UBC Faculty Research and Publications

Effect of beta-blockers on exacerbation rate and lung function in chronic obstructive pulmonary disease… Duffy, Sean; Marron, Robert; Voelker, Helen; Albert, Richard; Connett, John; Bailey, William; Casaburi, Richard; Cooper, J. A; Curtis, Jeffrey L; Dransfield, Mark; Han, MeiLan K; Make, Barry; Marchetti, Nathaniel; Martinez, Fernando; Lazarus, Stephen; Niewoehner, Dennis; Scanlon, Paul D; Sciurba, Frank; Scharf, Steven; Reed, Robert M; Washko, George; Woodruff, Prescott; McEvoy, Charlene; Aaron, Shawn; Sin, Don; Criner, Gerard J Jun 19, 2017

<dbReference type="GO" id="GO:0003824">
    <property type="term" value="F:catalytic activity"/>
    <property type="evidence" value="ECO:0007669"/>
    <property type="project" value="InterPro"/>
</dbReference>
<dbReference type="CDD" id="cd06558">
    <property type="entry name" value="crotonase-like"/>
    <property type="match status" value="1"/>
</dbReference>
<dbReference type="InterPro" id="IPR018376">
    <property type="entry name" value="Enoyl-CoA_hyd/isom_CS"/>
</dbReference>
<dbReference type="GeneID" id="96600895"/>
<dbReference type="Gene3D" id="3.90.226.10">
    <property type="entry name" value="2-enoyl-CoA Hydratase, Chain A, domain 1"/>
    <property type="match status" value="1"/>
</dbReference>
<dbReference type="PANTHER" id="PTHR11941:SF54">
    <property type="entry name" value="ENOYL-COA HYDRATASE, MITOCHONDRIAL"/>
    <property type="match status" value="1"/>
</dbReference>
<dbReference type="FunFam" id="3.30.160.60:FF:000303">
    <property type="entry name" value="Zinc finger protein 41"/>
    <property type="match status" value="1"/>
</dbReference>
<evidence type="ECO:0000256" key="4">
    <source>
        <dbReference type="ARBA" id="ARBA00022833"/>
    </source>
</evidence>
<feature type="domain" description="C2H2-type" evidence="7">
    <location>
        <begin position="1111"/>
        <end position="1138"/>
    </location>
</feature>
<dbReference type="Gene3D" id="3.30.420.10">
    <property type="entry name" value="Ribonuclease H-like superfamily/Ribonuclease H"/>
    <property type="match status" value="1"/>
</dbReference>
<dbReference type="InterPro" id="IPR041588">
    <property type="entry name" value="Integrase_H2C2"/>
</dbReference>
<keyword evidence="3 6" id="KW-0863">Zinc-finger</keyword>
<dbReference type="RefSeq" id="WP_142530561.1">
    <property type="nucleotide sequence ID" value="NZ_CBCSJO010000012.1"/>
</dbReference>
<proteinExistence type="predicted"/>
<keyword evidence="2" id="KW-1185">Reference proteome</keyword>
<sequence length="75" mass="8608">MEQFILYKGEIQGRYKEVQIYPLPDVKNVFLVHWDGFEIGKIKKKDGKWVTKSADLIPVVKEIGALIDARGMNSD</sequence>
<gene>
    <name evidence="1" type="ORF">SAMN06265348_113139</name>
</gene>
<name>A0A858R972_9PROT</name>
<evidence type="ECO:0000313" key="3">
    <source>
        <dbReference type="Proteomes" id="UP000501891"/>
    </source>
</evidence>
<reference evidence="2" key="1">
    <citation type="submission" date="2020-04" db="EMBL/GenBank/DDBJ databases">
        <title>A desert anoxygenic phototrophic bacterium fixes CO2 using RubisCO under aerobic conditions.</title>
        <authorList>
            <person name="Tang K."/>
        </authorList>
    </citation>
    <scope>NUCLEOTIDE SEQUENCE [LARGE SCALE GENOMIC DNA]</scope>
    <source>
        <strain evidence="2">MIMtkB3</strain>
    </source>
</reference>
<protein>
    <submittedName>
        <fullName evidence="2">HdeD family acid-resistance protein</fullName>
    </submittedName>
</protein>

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RESEARCH Open AccessEffect of beta-blockers on exacerbation rateand lung function in chronic obstructivepulmonary disease (COPD)Sean Duffy1,18*, Robert Marron1, Helen Voelker2, Richard Albert3, John Connett2, William Bailey4, Richard Casaburi5,J. Allen Cooper Jr.4, Jeffrey L. Curtis6, Mark Dransfield4, MeiLan K. Han6, Barry Make7, Nathaniel Marchetti1,Fernando Martinez8, Stephen Lazarus9, Dennis Niewoehner10, Paul D. Scanlon11, Frank Sciurba12, Steven Scharf13,Robert M. Reed13, George Washko14, Prescott Woodruff9, Charlene McEvoy15, Shawn Aaron16, Don Sin17,Gerard J. Criner1 and the NIH COPD Clinical Research Network and the Canadian Institutes of Health ResearchAbstractBackground: Beta-blockers are commonly prescribed for patients with cardiovascular disease. Providers have beenwary of treating chronic obstructive pulmonary disease (COPD) patients with beta-blockers due to concern forbronchospasm, but retrospective studies have shown that cardio-selective beta-blockers are safe in COPD andpossibly beneficial. However, these benefits may reflect symptom improvements due to the cardiac effects of themedication. The purpose of this study is to evaluate associations between beta-blocker use and both exacerbationrates and longitudinal measures of lung function in two well-characterized COPD cohorts.Methods: We retrospectively analyzed 1219 participants with over 180 days of follow up from the STATCOPEtrial, which excluded most cardiac comorbidities, and from the placebo arm of the MACRO trial. Primaryendpoints were exacerbation rates per person-year and change in spirometry over time in association withbeta blocker use.Results: Overall 13.9% (170/1219) of participants reported taking beta-blockers at enrollment. We found no statisticallysignificant differences in exacerbation rates with respect to beta-blocker use regardless of the prevalence of cardiaccomorbidities. In the MACRO cohort, patients taking beta-blockers had an exacerbation rate of 1.72/person-year versusa rate of 1.71/person-year in patients not taking beta-blockers. In the STATCOPE cohort, patients taking beta-blockershad an exacerbation rate of 1.14/person-year. Patients without beta-blockers had an exacerbation rate of 1.34/person-year. We found no detrimental effect of beta blockers with respect to change in lung function over time.Conclusion: We found no evidence that beta-blocker use was unsafe or associated with worse pulmonary outcomesin study participants with moderate to severe COPD.Keywords: COPD, Exacerbation, Beta-blocker* Correspondence: sean.duffy2@tuhs.temple.edu1Department of Thoracic Medicine and Surgery, Lewis Katz School ofMedicine at Temple University, Philadelphia, PA, USA18Department of Thoracic Medicine and Surgery, Temple University School ofMedicine, 712 Parkinson Pavilion, 3401 North Broad Street, Philadelphia, PA19140, USAFull list of author information is available at the end of the article© The Author(s). 2017 Open Access This article is distributed under the terms of the Creative Commons Attribution 4.0International License (http://creativecommons.org/licenses/by/4.0/), which permits unrestricted use, distribution, andreproduction in any medium, provided you give appropriate credit to the original author(s) and the source, provide a link tothe Creative Commons license, and indicate if changes were made. The Creative Commons Public Domain Dedication waiver(http://creativecommons.org/publicdomain/zero/1.0/) applies to the data made available in this article, unless otherwise stated.Duffy et al. Respiratory Research  (2017) 18:124 DOI 10.1186/s12931-017-0609-7BackgroundChronic Obstructive Pulmonary Disease (COPD) is aprogressive and debilitating disease that burdens thehealthcare system with frequent office visits andhospitalizations. In recent years, studies have exam-ined both traditional treatments for COPD (long act-ing beta agonists, long acting muscarinic antagonists,and inhaled corticosteroids) [1, 2] as well as drugsusually reserved for cardiovascular disease or infection(statins and azithromycin) [3, 4] with respect to theirefficacy in reducing acute exacerbations of COPD(AECOPD).Beta-blockers are regularly prescribed in patientswith cardiovascular disease, a common comorbidity inpatients with COPD. Providers have historically beenreluctant to treat COPD patients with beta-blockersdue to a concern for precipitating bronchospasm.These concerns have been expressed in review articlesand practice guidelines that cited case studies of acutebronchospasm in patients treated with non-selectivebeta blockers [5, 6]. Cardioselective beta-blockers (orbeta-1-blockers) have a 20 fold greater affinity for β-1receptors and less theoretical risk for bronchocon-striction. Within the last decade, studies havehighlighted concern for the use of beta-blockers inpatients with COPD [6, 7]; however, Cochrane Re-views in 2005 and 2010 concluded that cardioselectivebeta blocker use in patients with COPD had nosignificant adverse effects on FEV1, respiratorysymptoms, or responsiveness to beta-agonist inhaledtherapy. Sub-group analysis extended this to patients withsevere obstruction as well as those with bronchodilatorreversibility demonstrated on spirometry [8].Multiple retrospective studies have suggested that beta-blockers may reduce the mortality of patients with COPDas well as the risk of AECOPD [9, 10]. Mortality as anendpoint in studies linking COPD and beta-blockers isconfounded by difficulty determining whether the benefitof the drug is related to its effects on the lung or oncoexistent cardiovascular disease [11, 12]. Examining therelationship between beta-blocker use, serial spirometryand rates of AECOPD may provide a more useful depic-tion of the effect of these medications on lung disease.The COPD Clinical Research Network has conductedseveral randomized, placebo-controlled prospective trialsin study participants with COPD assessing rates ofAECOPD.The STATCOPE study showed no benefit attributableto daily simvastatin, whereas theMACRO trial demonstrated reduced rates of AECOPDwith azithromycin treatment [3, 4]. The STATCOPEcohort and the placebo arm of MACRO provide aunique opportunity to analyze the effect of beta-blockerson AECOPD in a group of COPD patients with a fairlyhigh prevalence of cardiovascular comorbidities (MACRO)as compared with a group in which cardiovascular comor-bidities were mostly excluded (STATCOPE). Given thatbeta-blockers are likely to have a greater impact on patientswith cardiovascular disease, we hypothesized that beta-blockers would associate with lower rates of COPD exacer-bation in the MACRO cohort when compared to theSTATCOPE cohort due to a higher burden of underlyingcardiovascular comorbidity. That is to say, a populationwith a higher prevalence of cardiac comorbidities may havea greater symptomatic benefit from treatment with beta-blockers when compared with a population with little or nocardiac comorbid disease.MethodsPatient populationWe performed a retrospective review of 1219 study par-ticipants who had at least 180 days of follow up fromthe STATCOPE trial or the placebo arm of the MACROtrial. Entry criteria for the MACRO trial included havinga ratio of forced expiratory volume in one second toforced vital capacity (FEV1/FVC) < 70% and being athigh risk for experiencing an AECOPD as a result ofusing supplemental oxygen, or being treated with oralglucocorticoids, antibiotics or being hospitalized in theprevious year for an AECOPD. Patients also had noexacerbation within 4 weeks of enrollment 4. Patients inthe azithromycin treatment arm of the MACRO studywere excluded due to the significant treatment effect ofazithromycin on reducing exacerbation rate. The STAT-COPE trial had similar inclusion criteria, but excludedpatients who were taking a statin, had contraindicationto the use of statins or who were found to have an indi-cation for statin therapy [3]. In both the MACRO andSTATCOPE studies exacerbations were defined as “acomplex of respiratory symptoms (increased or newonset) of more than one of the following: cough,sputum, wheezing, dyspnea, or chest tightness with aduration of at least 3 days requiring treatment with anti-biotics or systemic steroids.”SpirometrySpirometry was obtained at enrollment and at completionof the study. Each cohort’s spirometric data were analyzedfor significant changes over time. The MACRO cohorthad spirometry performed at enrollment then at either 6or 12 months. The STATCOPE cohort had spirometry atenrollment then at 12 or 24 months.StatisticsThe primary study endpoint was rate of acute exacerba-tion of COPD in each of the four study groups; MACROon beta-blocker, MACRO off beta-blocker, STATCOPEon beta-blocker and STATCOPE off beta-blocker. COPDDuffy et al. Respiratory Research  (2017) 18:124 Page 2 of 7exacerbation rates were compared with the use of anevent rate ratio; i.e., the number of exacerbations perpatient year. Additionally, changes in spirometric datawere analyzed over time for each of the four studygroups. P-values for mean rate of decline were computedby t-test. Exacerbation rates were compared among thegroups using SAS data analysis software.ResultsOf the 1219 participants included in our study, 170(13.9%) reported taking beta-blockers at enrollment. Inthe STATCOPE cohort 63 of 688 (9.2%) participantswere taking beta-blockers along with 107 of 531 (20.2%)in the MACRO placebo arm. The majority of partici-pants in the study had severe or very severe airflowobstruction classified as GOLD stage III or IV. Thosetaking beta-blockers tended to have a slightly higherFEV1, however we found no statistically significant dif-ference between the groups with respect to demographiccharacteristics, smoking history or spirometric data(Table 1). As expected, the patients in STATCOPE had asignificantly decreased rate of cardiac comorbidities ascompared with the MACRO cohort (Table 2). Given thedisparity in cardiac comorbidities, the vast majority ofpatients on beta-blockers in the STATCOPE cohortappeared to be taking the medication for hypertensionrather than coronary artery disease (CAD) or a historyof myocardial infarction (MI); whereas, a significantpercentage in the MACRO cohort was taking themedication for CAD or MI (Table 2).Patients in the STATCOPE cohort taking beta-blockers had the lowest rate of AECOPD (1.14/per-son-year, 95% CI = 0.81–1.46), followed by patients inSTATCOPE not taking beta-blockers (1.34/person-year, 95% CI = 1.22–1.46). In the MACRO cohort therate of AECOPD was higher when compared withSTATCOPE, but nearly identical with respect to beta-blocker usage within the cohort (Table 3). We foundno statistically significant difference between patientstaking beta-blockers and the corresponding cohort offbeta-blockers.Table 1 Demographics, smoking history and spirometry. No statistically significant difference between study groups in within eachtrialMacro -BB Macro + BB Statcope -BB Statcope + BBN 469 110 625 63Age - years (SD) 64.6 (8.6) 67.3 (8.0) 62 (8.51) 63.4 (7.9)Men - N (%) 273 (58.2%) 75 (67.6%) 349 (55.8%) 35 (55.6%)Race% Black 16.8 11.7 20.3 25.4% White 79.5 82.9 77.1 73Smoking HistoryPack years - mean (SD) 59.7 (33.7) 59.4 (28.5) 50.0 (26.3)* 49.1 (28.9)Current Smoker - % 22.4 21.6 30.6* 34.9Spirometry - %GOLD 2 21.8 44.1 34.3 38.1GOLD 3 42.4 36 33.9 34.9GOLD 4 35.8 19.8 31.8 27FEV1 - Liters (SD) 1.09 (0.51) 1.31 (0.52) 1.20 (0.57)* 1.30 (0.62)FEV1 - mean % predicted value 38.3 46.8 41.8* 45.8FVC - Liters (SD) 2.61 (0.89) 2.81 (0.79) 2.68 (0.92) 2.65 (0.95)FVC - % predicted value 69.4 74.6 70.7 70.3FEV1/FVC 41.8 46.8 44.6 48.8Chronic Bronchitis - % 44.8 50.5 48.9 52.5* - p < 0.05 when compared with corresponding subgroup MACRO cohortTable 2 Percent of patients self-reporting comorbid conditionsby study groupMacro -BB Macro + BB Statcope -BB Statcope + BBN 424 107 625 63Hypertension 193 (46%) 88 (82%) 180 (29%)* 53 (84%)Diabetes 49 (12%) 25 (23%) 21 (3%)* 3 (5%)*CAD 54 (13%) 53 (50%) 12 (2%)* 2 (3%)*MI 40 (9%) 38 (36%) 5 (1%)* 3 (5%)** - p < 0.05 when compared with corresponding subgroup MACRO cohortDuffy et al. Respiratory Research  (2017) 18:124 Page 3 of 7Percent of subjects free of exacerbation over time isdepicted in Fig. 1. In both the MACRO and STATCOPEcohorts, the patients taking beta-blockers had a higherpercentage of patients free of exacerbation though thisdifference did not reach statistical significance in eithergroup. Of note, there was no patient dropout during thisperiod as all patients had at least 180 days of follow up.Additionally, we studied the change in spirometricdata over time for all patients (1063/1219, 87.2%) whohad follow-up spirometry. The data shows that thepresence of beta-blocker medications had no clinicallyor statistically significant effect on the change in airflowlimitation in this cohort.DiscussionWe found no harmful effect of beta-blockers withrespect to change in FEV1 over time and no statisticallysignificant difference in the rate of acute exacerbation ofCOPD in an at-risk population, regardless of thepresence of cardiac comorbidity.Other retrospective studies have shown beta-blockersto be beneficial in patients with COPD but those obser-vations may represent cardiovascular benefits of beta-blockers rather than pulmonary specific improvementsin COPD symptoms or severity.One recent Swedish nationwide observational studyconcluded that patients with COPD discharged on abeta-blocker after an MI had a lower all-cause mortalitycompared with those not discharged on a beta-blocker[13]. However, a large retrospective study showed thatpatients with severe COPD or asthma had no mortalitybenefit from taking beta-blockers after MI [14]. Morta-lity has been shown to be improved in COPD patientsspecifically taking beta-blockers as monotherapy forhypertension [15]. The reduced prevalence of cardiaccomorbidity in the STATCOPE cohort provided anopportunity to compare the effectiveness of beta-blockers in a COPD population with (MACRO) andwithout (STATCOPE) self-reported cardiac disease. Wefound no significant difference in rates of AECOPD withrespect to beta-blocker use in the cohort with increasedcardiac comorbidities. However, there was a slightlylower rate of AECOPD in the patients taking beta-blockers in the STATCOPE cohort and the percent freeof exacerbation at 90 and 180 days was higher in pa-tients taking beta-blockers in each cohort. Our inabilityto detect a statistically significant difference betweenpatients with versus without cardiac disease may be aresult of the relatively low number of patients who weretaking beta-blockers and reported cardiac comorbidi-ties. Importantly, we did find that COPD patientstaking beta-blocker medications did no worse with re-spect to exacerbation or change in spirometry over arelatively long follow up period when compared withpatients who were not taking beta-blockers (Table 4).In accordance with prior studies [13–16], this findingprovides further proof that beta-blockers are safe touse in COPD patients.Proposed mechanisms by which beta-blockers mayhave an effect on the COPD process and potentiallydecrease exacerbation frequency include reduction ofischemic burden and tempering the sympathetic nervoussystem. COPD has been associated with systemicTable 3 AECOPD per person year by study groupStatcope N Exacerbation rate per person-year(95% CI)+BB 63 1.14 (0.81,1.46)−BB 625 1.34 (1.22,1.46)Macro+BB 107 1.72 (1.37,2.08)−BB 424 1.71 (1.53,1.88)ABFig. 1 Panel (a) - Percent free of exacerbation by beta-blocker use inthe Macro placebo arm at 0, 30, 60, 90 and 180 days. Panel (b) –Percent free of exacerbation by beta-blocker use in theSTATCOPE trialDuffy et al. Respiratory Research  (2017) 18:124 Page 4 of 7inflammation, and it has been proposed that the negativeeffects of neurohumoral activation (such as inflamma-tion, cachexia) can contribute to the cycle of COPD ex-acerbation and pathophysiology. Beta blockadetheoretically could have an impact on neuro-humoral ac-tivation and COPD. [17] In addition, animal models haveshown that beta-blockers given chronically can increasethe density of beta-receptors and reduce airway respon-siveness in mice with asthma [18]. Those on beta-blockers may have had more effective blood pressurecontrol and a reduction in complications of less opti-mally treated diastolic dysfunction which has beenlinked to the development of acute exacerbations [19].Other observational studies have shown conflicting re-sults. For instance, Bhatt and colleagues evaluated a co-hort of over 3000 patients from the COPDGene cohortand found that patients taking beta-blockers had a de-creased incidence on AECOPD. This association heldtrue for severe exacerbations as well as mild to moderateexacerbations [20]. Short et.al. performed a retrospectivereview of COPD patients on and off beta-blockers andshowed that patients taking beta-blockers had lowerrates of AECOPD and mortality regardless of the inhaledpulmonary medication regimen in each group [21].However, in both of these trials, patients had lesssevere airflow obstruction in comparison to our popu-lation (Table 5). Our inability to find a significant ef-fect of beta-blockers may be secondary to the severityof COPD in this cohort. These patients were enrolleddue to an increased risk for COPD exacerbation andhad relatively severe obstruction on spirometry. Thishigh burden of respiratory disease may overshadowthe relatively lesser burden of cardiovascular diseasein this population. We also found a high prevalenceof chronic bronchitis in each cohort, which was notreported in the other studies, but may have influ-enced the rate of exacerbation and limited the efficacyof beta-blocker therapy.Additionally, the expected outcome of beta-blockershaving a greater effect on the cohort with cardiacTable 4 Change in spirometry over time with respect to beta-blocker useStatcope ΔFEV1 in mL (SD) Δ %FEV1 (SD) Δ FVC in mL (SD) Δ %FVC (SD)+BB (N = 54) −13.1 (268.8) 0.33 (9.7) −21.7 (382.9) 0.59 (10.2)−BB (N = 531) −53.9 (241.3) −1.24 (8.96) −88.8 (444.4) −1.43 (12)P- value 0.29 0.25 0.23 0.18Macro+ BB (N = 96) −13.9 (233.9) −0.55 (8.61) n/a −0.52 (12.3)−BB (N = 381) −12.7 (196) −0.31 (6.5) n/a −0.47 (12.4)P- value 0.96 0.76 0.97n/a not included as data reported for only 4 participantsTable 5 Demographic comparison of retrospective studies on beta-blocker use in COPDStudy Bhattet al. [20]Ruttenet al. [11]Shortet al. [21]Van Gestelet al. [16]Current StudyMACRO4 STATCOPE3N (on Beta blockers) 474 665 796 462 110 63Age 66.8 64.7 69.8 69 67.3 63.4% Men 60.1% 49.8% 42.7% 82.0% 67.6% 55.6%Mean Pack years 56.8 n/a 44.3 n/a 59.4 49.1% Current Smoker n/a 34.6% n/a 35.0% 21.6% 34.9%FEV1 (L) 1.5 n/a n/a n/a 1.31 1.3FEV1 mean % predicted 53.2% n/a 65% n/a 46.8% 45.8%% GOLD 3/4 38.4% n/a n/a n/a 55.8% 61.9%%Chronic bronchitis n/a n/a n/a n/a 50.5% 52.5%% CAD or revasc 44.7% 38.3% (IHD) 70% (CV dz) 25% 50% 3%% Diabetes 24.1% 24.1% 21% 17% 23% 5%% Hypertension 84.4% 66.8% n/a 49% 82% 84%% History of MI n/a 9.6% n/a 33% 38% 5%n/a data not availableDuffy et al. Respiratory Research  (2017) 18:124 Page 5 of 7comorbidity (MACRO) may not have been present dueto baseline differences in the two groups. The MACROcohort on beta-blockers trended to be an older popula-tion, with an increased number of pack-years which maybe reflective of a sicker patient population when com-pared with the STATCOPE cohort on beta-blockers(Table 1).Study limitationsThe relatively low number of patients taking beta-blockersat enrollment in these studies limited our ability to show astatistically significant difference between the groups withrespect to demographic and baseline spirometry (Table 1).Medications and comorbidities were self-reported by thepatients at enrollment. Information regarding dosage andspecific type of beta-blocker (i.e. beta-1 selective or nonse-lective) medication was not available. Though there is in-herent weakness in the design of all retrospective analyses,the data presented are derived from well-constructed,prospective, large multicenter trials. Despite the limita-tions, our study is the first to compare the efficacy ofbeta-blockers in a COPD population with higher versuslower prevalence of cardiac comorbidities.ConclusionWe found no evidence that beta-blockers significantlyaffected the rate of AECOPD regardless of whether thepatients did or did not report cardiac comorbidities. Wedid find that beta-blockers had no detrimental effect onlung function in a population that was at increased riskfor AECOPD. Because previous observational studieshave reported conflicting data, the question will requirea large, prospective and randomized trial to determinethe benefits of beta-blocker therapy in COPD patients.AcknowledgementsNot ApplicableFundingAs a retrospective review, no additional funding was required as it pertainsto this manuscript. Original data collection funded as noted in MACRO4 andSTATCOPE3 trials.Availability of data and materialsData is from the cohorts from STATCOPE and MACRO trials.Authors’ contributionsConcept and design, data interpretation, writing of manuscript, revision ofmanuscript: SD, RM, GJC. Data Analysis and interpretation: HV, JC. Originaldata collection and revision of manuscript: RA, WB, RC, JAC, JLC, MD, MKH,BM, NM, FM, SL, DN, PDS, FS, SS,RMR, GW, PW, CM, SA, DS. All authors readand approved the final manuscript.Competing interestsSean Duffy, MD- NoneRobert Marron, MD- NoneHelen Voelker, BA- NoneRichard Albert, MD- No financial considerations for this manuscript. Hehas acted as a consultant for Gilead Sciences and provided experttestimony for the Bruce Fagel Law Firm in Beverly Hills, CA. He has apatent pending for a bed head elevation monitor. He has receivedroyalties for book editing for Elsevier.John Connett, PhD- No financial considerations for this manuscript. He hasbeen awarded NHLBI-Lung division, NCI, and NIAID grants for other work. Heis or has been a board member for NHLBI and NEI.William Bailey, MD- NoneRichard Casaburi, MD, PhD- No financial considerations for thismanuscript. He has been compensated as an Advisory board memberfor Novartis Pharma and Forest Pharma. He has been compensated as aconsultant for Theratechnologies, Inc, Breathe Technologies, MedtronicInc. Spinal and Biologics, Boehringer-Ingelheim, Respironics Inc, NovartisPharma, Actelion Pharma. His institution has been awarded grants byNovartis Pharma, Roche Pharma, Boehringer-Ingelheim Pharma, OsirisPharma, Forest Pharma, Glaxo SmithKline Pharma, Breathe Technologies,and Theratechnologies Inc. He has been compensated as a speaker byBoehringer-Ingelheim Pharma, Astra Zeneca Pharma, and Pfizer Pharma.He has Stock or Stock options in Inogen, Inc.J Allen Cooper, Jr, MD- No financial considerations for this manuscript. Hehas received a grant from Glaxo SmithKline and Novartis for work notassociated with this manuscript. He has provided expert testimony formultiple law firms in malpractice cases and occupational lung disease cases.Jefferey L. Curtis, MD- No financial considerations for this manuscript. He hasreceived a grant to his institution from Boehringer-Ingelheim.Mark Dransfield, MD- No financial considerations for this manuscript. He hasreceived NIH grants to his institution in the past. He has been compensatedas a consultant by Glaxo SmithKline, Boehringer Ingelheim, and Forest. Hehas received grants or has them pending from GSK, Boehringer Ingelheim,NIH, Boston Scientific. He has been compensated for lectures by GSK andBoehringer Ingelheim.MeiLan K. Han, MD- No financial considerations for this manuscript. Hasreceived a grant from NHLBI in the past to their institution. Has beencompensated as a board member by CSL Behring, Glaxo SmithKline, andBoehringer Ingelheim. Has been compensated as a consultant byGenentech and Novartis. Has received or has grants pending from LAMFoundation, NHLBI, Chicago Community Trust to their institution. Hasreceived payment for lectures from GSK, CSL Behring, BoehringerIngelheim, Pfizer, National Association for Continuing Education. Hasreceived royalties from UpToDate and payment for the development ofeducational presentations from the National Association for ContinuingEducation. Has received compensation for travel expenses from AstraZeneca when attending a COPD symposium.Barry Make, MD- No financial considerations for this manuscript. Hasreceived a grant to his institution from NIH-NHLBI in the past andreceived compensation for travel for study design and implementation.Has been compensated as a board member by Forest, Astra Zeneca,Novartis, Dey, Nycomed, Respironics, Schering, Sequal, Embryon,Boehringer-Ingelheim, Pfizer, and Glaxo SmithKline. Has beencompensated as a consultant by Astellas, Talecris, and Chiesi. Hasreceived a grant or has one pending to his institution from AstraZeneca, GSK, Pfizer, NABI, Boehringer-Ingelheim, and Sunovian. Hasreceived compensation or lectures by GSK, Boehringer-Ingelheim, Pfizer,Forest, and Astra Zeneca. Has received compensation from Boehringer-Ingelheim and Pfizer for video presentations. His institution has receivedcompensation from Spiration for review of documents related to a clinical trial.Nathaniel Marchetti, DO- No financial consideration for this manuscript. Hasreceived a grant to his institution from NHLBI for past work and beencompensated for relevant travel.Fernando Martinez, MD- No financial consideration for this manuscript. Hasreceived a NIH grant to his institution in the past. Has received compensationas a board member by Glaxo SmithKline, MedImmune/Astra Zeneca, Merck,Pearl, Novartis, UBC, MPex, and Ikaria. Has worked as a consultant and beencompensated by Forest/Almirall, Boehringer Ingelheim, Nycomed/Forest,Roche, Bayer, Schering, HLS, Talecris, Comgenix, fb Communications,BoomComm, Actelion, Elan, Genzyme, Quark, Merck, Pfizer, and Sanofi-Aventis.Has received grants or has them pending to himself or his institution fromBoehringer Ingelheim, Gilead, Johnson & Johnson/Centocor, Actelion, GSK,NACE, MedEd, Potomac, Pfizer, Schering, Vox Medic, American Lung Association,WebMD, ePocrates, Astra Zeneca, France Foundation, and Altana/Nycomed. Hasreceived book royalties from Associates in Medical Marketing and CastleConnolly. Has received payment for the development of educationalpresentations by HIT Global, UpToDate, and the France Foundation.Duffy et al. Respiratory Research  (2017) 18:124 Page 6 of 7Stephen Lazrus, MD- No financial considerations for this manuscript. Hasreceived a grant from NIH-NHLBI for a past study and has received compensationfor travel expenses to travel to CCRN Steering Meetings.Dennis Niewoehner, MD- No financial consideration for this manuscript. Inthe past his institution has been awarded an NHLBI grant. Has beencompensated as a consultant by Boehringer Ingelheim, Astra Zeneca, GlaxoSmithKline, Forest Research, Merck, Sanofi Aventis, Bayer Schering, Nycomed,Protaffin, and Pfizer.Paul D. Scanlon, MD- No financial consideration for this manuscript. In the pasthas received institutional NHLBI grants and travel compensation. Has alsoreceived institutional grants from Dept. of Energy, Altana, Boehringer Ingelheim,Dey L.P. Pharmaceutical, Forest, Glaxo SmithKline, Novartis AG, and Pfizer. Hasreceived royalties from Lippincott, Williams & Wilkins/Wolters Kluwer.Frank Sciurba, MD- No relevant disclosures in 36 months prior to thesubmission of this manuscript.Stephen Scharf, MD- No financial consideration for this manuscript. Hasreceived an NIH grant to his institution, as well as NIH travel compensationand payment from the NIH for writing or reviewing of a manuscript.Robert M. Reed, MD- NoneGeorge Washko, MD- No financial consideration for this manuscript. He hasbeen compensated as consultant by MedImmune and Spiration.Prescott Woodruff, MD, MPH- No financial consideration for this manuscript.Has been compensated as a consultant by MedImmune. Has received aninstitutional grant from Genentech. Has a patent or a patent pending for anasthma biomarker.Charlene McEvoy, MD, MPH- No financial consideration for this manuscript.Has received a grant and travel expenses reimbursement by the NHLBI inthe past. Has received and institutional grant from NHLBI, Boston Scientific,COPD Foundation, and Glaxo SmithKline. Has received speaking fees fromBoehringer Ingelheim and Glaxo SmithKline.Shawn Aaron, MD- NoneDon Sin, MD, MPH- No financial considerations for this manuscript. In thepast 36 months he has received grants from Astra Zeneca, Merck, andBoehringer Ingelheim.Gerard J. Criner, MD-No financial considerations for this manuscript. He hasbeen awarded a grant for his institution from the NHLBI for other work.Other grants from Boehringer-Ingelheim, Novartis, Astra Zeneca. He hasreceived royalties from Springer for a book publication.Consent for publicationNot ApplicableEthics approval and consent to participateIRB approval for this retrospective data review in accordance with COPDClinical research network.Publisher’s NoteSpringer Nature remains neutral with regard to jurisdictional claims inpublished maps and institutional affiliations.Author details1Department of Thoracic Medicine and Surgery, Lewis Katz School ofMedicine at Temple University, Philadelphia, PA, USA. 2University ofMinnesota, Minneapolis, MN, USA. 3Denver Health Medical Center, Denver,CO, USA. 4University of Alabama at Birmingham, Birmingham, AL, USA. 5LosAngeles Biomedical Research Institute at Harbor-UCLA Medical Center,Torrance, CA, USA. 6University of Michigan Health System, Ann Arbor, MI,USA. 7National Jewish Health, Denver, CO, USA. 8Weill Cornell MedicalCollege of Cornell University, New York, NY, USA. 9Univ of California SanFrancisco, San Francisco, CA, USA. 10Minneapolis VA Medical Center,Minneapolis, MN, USA. 11Mayo Clinic, Rochester, MN, USA. 12University ofPittsburgh Medical Center, Pittsburgh, PA, USA. 13University of Maryland,Baltimore, MD, USA. 14Brigham & Women’s Hospital, Boston, MA, USA.15HealthPartners, Saint Paul, MN, USA. 16The Ottawa Hospital ResearchInstitute, Ottawa, ON, Canada. 17Providence Heart + Lung Institute,Vancouver, BC, Canada. 18Department of Thoracic Medicine and Surgery,Temple University School of Medicine, 712 Parkinson Pavilion, 3401 NorthBroad Street, Philadelphia, PA 19140, USA.Received: 3 February 2017 Accepted: 12 June 2017References1. 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Impact of cardioselective b-blockers on mortality in patients with chronic obstructive pulmonarydisease and atherosclerosis. Am J Respir Crit Care Med. 2008;178:695–700.17. Andreas S, Anker SD, Scanlon PD, Somers VK. Neurohumoral activationas a link to systemic manifestations of chronic lung disease. Chest.2005;128(5):3618–24.18. Callaerts-Vegh Z, Evans KL, Dudekula N, et al. Effects of acute and chronicadministration of beta-adrenoceptor ligands on airway function in a murinemodel of asthma. Proc Natl Acad Sci U S A. 2004;101:4948–53.19. Abusiad GH, Barbagelata A, Tuero E, et al. Diastolic dysfunction and COPDexacerbation. Postgrad Med. 2009;121(4):76–81.20. Bhatt SP, Wells JM, Kinney GL, et al. β-Blockers are associated with areduction in COPD Exacerbations. Thorax. Published Online First: [August 17,2015] doi:10.1136/thoraxjnl-2015–207251.21. Short PM, Lipworth SI, Elder DH, et al. Effect of beta blockers in treatment ofchronic obstructive pulmonary disease: a retrospective cohort study. BMJ.2011;342:d2 549.Duffy et al. Respiratory Research  (2017) 18:124 Page 7 of 7